Emergency advice

If a child has a seizure:

  1. Don’t restrain them.
  2. Place soft padding around them.
  3. Cool them.
  4. Once stopped place in recovery position.
  5. Call 999.

What are seizures?

A seizure can also be known as a convulsion or fit. In young children, seizures are usually caused by a raised body temperature, often following an infection. This type of seizure, known as a febrile seizure, occurs because the brain is not mature enough to cope with the body’s high temperature.

Signs and symptoms

Look for:

  • loss of or lack of a response
  • vigorous shaking, with clenched fists and an arched back
  • signs of a fever, with hot, flushed skin and sweating
  • twitching of the face
  • squinting, fixed or rolled back eyes
  • breath holding with a red face and neck
  • drooling at the mouth
  • vomiting
  • loss of bladder or bowel control.

What to do

  1. Seizures in children - clear any objects away from around the child

    Clear any objects away from around the child that could be dangerous. Then place pillows or soft padding, such as rolled up towels, around the child. This will help to protect them from injuring themselves while having the seizure.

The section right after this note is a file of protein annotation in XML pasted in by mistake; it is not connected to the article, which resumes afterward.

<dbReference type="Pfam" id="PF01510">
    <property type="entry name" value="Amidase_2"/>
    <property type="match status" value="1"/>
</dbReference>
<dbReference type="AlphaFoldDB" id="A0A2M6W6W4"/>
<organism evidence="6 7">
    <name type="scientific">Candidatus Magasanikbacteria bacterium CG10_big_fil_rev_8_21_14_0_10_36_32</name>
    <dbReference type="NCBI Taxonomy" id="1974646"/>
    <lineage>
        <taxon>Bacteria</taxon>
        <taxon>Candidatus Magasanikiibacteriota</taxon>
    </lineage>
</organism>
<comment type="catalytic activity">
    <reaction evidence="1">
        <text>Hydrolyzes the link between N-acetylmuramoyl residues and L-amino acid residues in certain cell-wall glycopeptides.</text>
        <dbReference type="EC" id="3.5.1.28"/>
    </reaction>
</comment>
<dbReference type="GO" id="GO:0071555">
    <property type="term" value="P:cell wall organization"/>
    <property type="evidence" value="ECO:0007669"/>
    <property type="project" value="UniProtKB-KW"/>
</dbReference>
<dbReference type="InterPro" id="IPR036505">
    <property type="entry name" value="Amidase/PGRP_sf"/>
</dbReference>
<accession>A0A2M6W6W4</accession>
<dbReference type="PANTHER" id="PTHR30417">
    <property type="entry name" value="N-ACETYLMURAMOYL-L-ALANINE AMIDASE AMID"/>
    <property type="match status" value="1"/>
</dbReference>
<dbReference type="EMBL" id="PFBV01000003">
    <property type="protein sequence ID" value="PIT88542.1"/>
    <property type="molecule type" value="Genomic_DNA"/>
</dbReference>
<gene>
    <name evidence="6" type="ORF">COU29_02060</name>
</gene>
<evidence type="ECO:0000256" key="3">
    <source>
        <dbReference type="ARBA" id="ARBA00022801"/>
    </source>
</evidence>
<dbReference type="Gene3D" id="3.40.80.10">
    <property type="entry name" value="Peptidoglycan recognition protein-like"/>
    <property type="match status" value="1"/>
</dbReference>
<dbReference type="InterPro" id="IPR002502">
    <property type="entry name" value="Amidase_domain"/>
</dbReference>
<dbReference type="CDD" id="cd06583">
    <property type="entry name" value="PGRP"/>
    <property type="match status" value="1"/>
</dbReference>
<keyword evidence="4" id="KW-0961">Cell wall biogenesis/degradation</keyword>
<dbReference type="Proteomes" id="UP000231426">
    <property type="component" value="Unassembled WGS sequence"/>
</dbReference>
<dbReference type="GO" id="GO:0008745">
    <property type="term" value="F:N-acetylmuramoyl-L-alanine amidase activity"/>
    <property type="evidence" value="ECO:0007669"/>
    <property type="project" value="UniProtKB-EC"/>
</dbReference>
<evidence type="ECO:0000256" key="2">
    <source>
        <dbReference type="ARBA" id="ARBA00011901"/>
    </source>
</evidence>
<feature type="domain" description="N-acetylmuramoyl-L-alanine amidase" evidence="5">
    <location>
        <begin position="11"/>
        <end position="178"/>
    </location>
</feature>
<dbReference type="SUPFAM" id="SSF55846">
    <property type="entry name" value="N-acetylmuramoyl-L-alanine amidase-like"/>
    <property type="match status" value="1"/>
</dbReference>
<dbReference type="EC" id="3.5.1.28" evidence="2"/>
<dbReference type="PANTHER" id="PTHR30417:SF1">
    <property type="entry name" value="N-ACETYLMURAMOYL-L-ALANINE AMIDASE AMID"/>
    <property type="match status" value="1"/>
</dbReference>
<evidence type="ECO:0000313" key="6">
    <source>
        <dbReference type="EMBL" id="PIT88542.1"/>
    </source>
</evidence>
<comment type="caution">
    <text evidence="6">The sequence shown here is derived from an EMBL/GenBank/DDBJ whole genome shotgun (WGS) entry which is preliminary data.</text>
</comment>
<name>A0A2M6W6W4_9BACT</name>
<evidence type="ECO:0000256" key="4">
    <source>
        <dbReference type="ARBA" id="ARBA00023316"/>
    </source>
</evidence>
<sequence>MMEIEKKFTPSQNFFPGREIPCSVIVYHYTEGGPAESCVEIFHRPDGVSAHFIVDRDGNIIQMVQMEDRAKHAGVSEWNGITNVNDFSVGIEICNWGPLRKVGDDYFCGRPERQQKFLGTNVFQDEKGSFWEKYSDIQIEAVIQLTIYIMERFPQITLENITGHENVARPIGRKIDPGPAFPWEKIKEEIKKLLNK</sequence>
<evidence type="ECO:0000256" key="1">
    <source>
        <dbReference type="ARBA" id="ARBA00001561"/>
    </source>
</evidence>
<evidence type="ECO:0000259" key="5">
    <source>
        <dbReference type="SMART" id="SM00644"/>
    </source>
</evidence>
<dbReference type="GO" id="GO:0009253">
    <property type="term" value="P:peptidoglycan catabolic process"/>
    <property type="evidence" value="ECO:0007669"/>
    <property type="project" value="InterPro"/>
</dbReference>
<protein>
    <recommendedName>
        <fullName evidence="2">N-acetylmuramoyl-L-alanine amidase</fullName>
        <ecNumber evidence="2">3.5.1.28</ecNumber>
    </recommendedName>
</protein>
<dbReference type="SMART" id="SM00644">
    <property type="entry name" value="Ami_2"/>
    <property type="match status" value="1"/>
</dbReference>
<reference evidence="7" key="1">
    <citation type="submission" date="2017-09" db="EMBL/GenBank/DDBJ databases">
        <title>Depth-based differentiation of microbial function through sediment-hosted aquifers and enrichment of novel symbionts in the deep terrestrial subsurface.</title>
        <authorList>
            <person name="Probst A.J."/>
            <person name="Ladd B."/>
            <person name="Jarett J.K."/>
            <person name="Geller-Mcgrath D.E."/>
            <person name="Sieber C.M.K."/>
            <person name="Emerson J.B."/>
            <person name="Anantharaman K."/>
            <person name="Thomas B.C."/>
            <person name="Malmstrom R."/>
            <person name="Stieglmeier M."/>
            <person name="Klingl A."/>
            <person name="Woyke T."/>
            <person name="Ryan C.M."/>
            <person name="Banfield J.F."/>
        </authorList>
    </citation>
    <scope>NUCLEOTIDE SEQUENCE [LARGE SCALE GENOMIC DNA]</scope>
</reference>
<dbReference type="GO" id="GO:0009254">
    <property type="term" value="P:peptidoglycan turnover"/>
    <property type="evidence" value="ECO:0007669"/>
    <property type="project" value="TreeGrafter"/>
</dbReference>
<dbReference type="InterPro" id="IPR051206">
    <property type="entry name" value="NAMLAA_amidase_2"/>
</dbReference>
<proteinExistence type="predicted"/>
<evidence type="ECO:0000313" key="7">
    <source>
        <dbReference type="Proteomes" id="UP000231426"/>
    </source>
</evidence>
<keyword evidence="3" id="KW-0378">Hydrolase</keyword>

• Do not restrain the child or move them unless they are in immediate danger.
    • Do not put anything in their mouth.
  2. Seizures in children - cool them down

    Try to cool the child down. Take off any bedding and clothes such as a t-shirt to help cool them. You might need to wait for the seizure to stop to do this. Make sure there is fresh air circulating but be careful not to overcool the child.

  3. Seizures in children - put them into the recovery position

    When the seizure has stopped, place them in the recovery position to keep the airway open. Call 999 or 112 for emergency help.

  4. Seizures in children - call for help

    While you wait for help to arrive, reassure the child and parent. Monitor the child’s level of response.

Related first aid advice

How to put a child in the recovery position

If a child is not responding to you but breathing normally, it’s safe to put them in the recovery position. Learn what to do.

Seizures in babies

Seizures in babies can happen as a result of of a raised body temperature. Find out what to look for and what to do.

How to put a baby in the recovery position

If a baby is not responding to you but breathing normally, it’s safe to put them in the recovery position to keep the airway open and to prevent them from choking. Learn how.

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